Domestic Violence Injunctions get a bad rap…
That’s because in large part, they are used as a means in a game played by soon to be exes in their pursuit to one up the other side by making them look like they are out of control. That said, there are times when a Domestic Violence Injunction is really needed. In a hearing on a petition for a domestic violence injunction, the court has to find that the Petitioner (the person filing the petition for an injunction) has been a victim of Domestic Violence or is in “imminent fear” of becoming a victim of Domestic Violence in Florida. Florida Statutes §741.30. Imminent fear can be defined as a real actual fear of immediate physical damage to one’s body based upon a person’s words or actions.
The court, when making its decision, can use the additional criterion listed in Florida Statute §741.30 to determine whether the Petitioner’s imminent fear of becoming a victim of domestic violence is reasonable. The statute reads: In determining whether a petitioner has reasonable cause to believe he or she is in imminent danger of becoming a victim of domestic violence, the court shall consider and evaluate all relevant factors alleged in the petition, including, but not limited to:
1. The history between the petitioner and the respondent, including threats, harassment, stalking, and physical abuse.
2. Whether the respondent has attempted to harm the petitioner or family members or individuals closely associated with the petitioner.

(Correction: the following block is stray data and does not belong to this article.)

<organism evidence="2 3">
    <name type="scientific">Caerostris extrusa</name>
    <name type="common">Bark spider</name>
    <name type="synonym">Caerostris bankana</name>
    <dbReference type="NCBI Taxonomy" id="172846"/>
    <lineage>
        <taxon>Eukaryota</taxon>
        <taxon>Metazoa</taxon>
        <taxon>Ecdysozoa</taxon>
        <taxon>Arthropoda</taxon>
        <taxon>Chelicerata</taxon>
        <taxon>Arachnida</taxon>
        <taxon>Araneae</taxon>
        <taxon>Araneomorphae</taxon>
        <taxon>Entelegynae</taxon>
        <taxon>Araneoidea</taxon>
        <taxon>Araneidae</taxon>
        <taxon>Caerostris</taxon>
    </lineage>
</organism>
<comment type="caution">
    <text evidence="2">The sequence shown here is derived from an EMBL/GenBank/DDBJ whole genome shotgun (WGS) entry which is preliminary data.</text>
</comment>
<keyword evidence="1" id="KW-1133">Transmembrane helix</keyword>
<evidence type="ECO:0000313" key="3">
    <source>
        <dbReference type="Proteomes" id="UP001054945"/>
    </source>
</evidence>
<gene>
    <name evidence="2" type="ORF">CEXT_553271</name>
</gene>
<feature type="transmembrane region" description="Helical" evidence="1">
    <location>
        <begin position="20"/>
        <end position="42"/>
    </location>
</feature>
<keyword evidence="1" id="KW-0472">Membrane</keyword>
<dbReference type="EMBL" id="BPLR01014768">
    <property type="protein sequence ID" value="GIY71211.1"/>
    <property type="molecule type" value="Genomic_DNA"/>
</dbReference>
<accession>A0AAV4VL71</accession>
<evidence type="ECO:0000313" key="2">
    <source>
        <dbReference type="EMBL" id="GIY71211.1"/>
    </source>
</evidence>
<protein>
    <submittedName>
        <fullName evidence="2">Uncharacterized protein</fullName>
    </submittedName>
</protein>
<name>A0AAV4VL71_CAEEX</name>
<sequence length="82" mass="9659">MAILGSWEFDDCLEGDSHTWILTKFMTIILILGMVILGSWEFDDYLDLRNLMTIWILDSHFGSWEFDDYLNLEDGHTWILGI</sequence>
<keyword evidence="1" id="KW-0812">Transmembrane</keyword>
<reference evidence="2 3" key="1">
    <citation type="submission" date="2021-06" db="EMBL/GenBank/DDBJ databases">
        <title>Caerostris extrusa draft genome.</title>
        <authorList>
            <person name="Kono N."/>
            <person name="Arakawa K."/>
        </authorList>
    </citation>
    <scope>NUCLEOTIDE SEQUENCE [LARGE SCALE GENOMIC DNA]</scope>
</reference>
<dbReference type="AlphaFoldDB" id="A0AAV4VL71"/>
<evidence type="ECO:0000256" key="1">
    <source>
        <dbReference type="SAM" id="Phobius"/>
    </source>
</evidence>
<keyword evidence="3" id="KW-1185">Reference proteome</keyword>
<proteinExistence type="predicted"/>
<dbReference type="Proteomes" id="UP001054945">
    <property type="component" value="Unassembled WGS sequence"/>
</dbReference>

3. Whether the respondent has threatened to conceal, kidnap, or harm the petitioner’s child or children.
4. Whether the respondent has intentionally injured or killed a family pet.
5. Whether the respondent has used, or has threatened to use, against the petitioner any weapons such as guns or knives.
6. Whether the respondent has physically restrained the petitioner from leaving the home or calling law enforcement.
7. Whether the respondent has a criminal history involving violence or the threat of violence.
8. The existence of a verifiable order of protection issued previously or from another jurisdiction.
9. Whether the respondent has destroyed personal property, including, but not limited to, telephones or other communications equipment, clothing, or other items belonging to the petitioner.
10. Whether the respondent engaged in any other behavior or conduct that leads the petitioner to have reasonable cause to believe that he or she is in imminent danger of becoming a victim of domestic violence.
In determining whether the victim’s fear is reasonable, “the trial court must consider the current allegations, the parties’ behavior within the relationship, and the history of the relationship as a whole”. So for example, a Petitioner whose only basis for requesting an injunction was a disputed incident from three years before and a subjective fear that her anticipated request for child support might cause the Respondent to become angry was not enough to show that she was a victim of Domestic Violence or was in “imminent fear” of become a victim of Domestic Violence. In fact, the court in that case found that the Petitioner failed to present sufficient evidence that she had a reasonable fear of imminent danger of domestic violence. (Malchan v. Howard, 2010 WL 787800 (Fla. 4th DCA, 2010))
The bottom line, it’s not enough to say, I’m afraid he/she is going to hurt me. There has to be something that happened close to the date of the filing of the Petition for the Protection Against Domestic Violence. Subjective fear does not meet that threshold and simply rehashing old history by itself will not be sufficient either.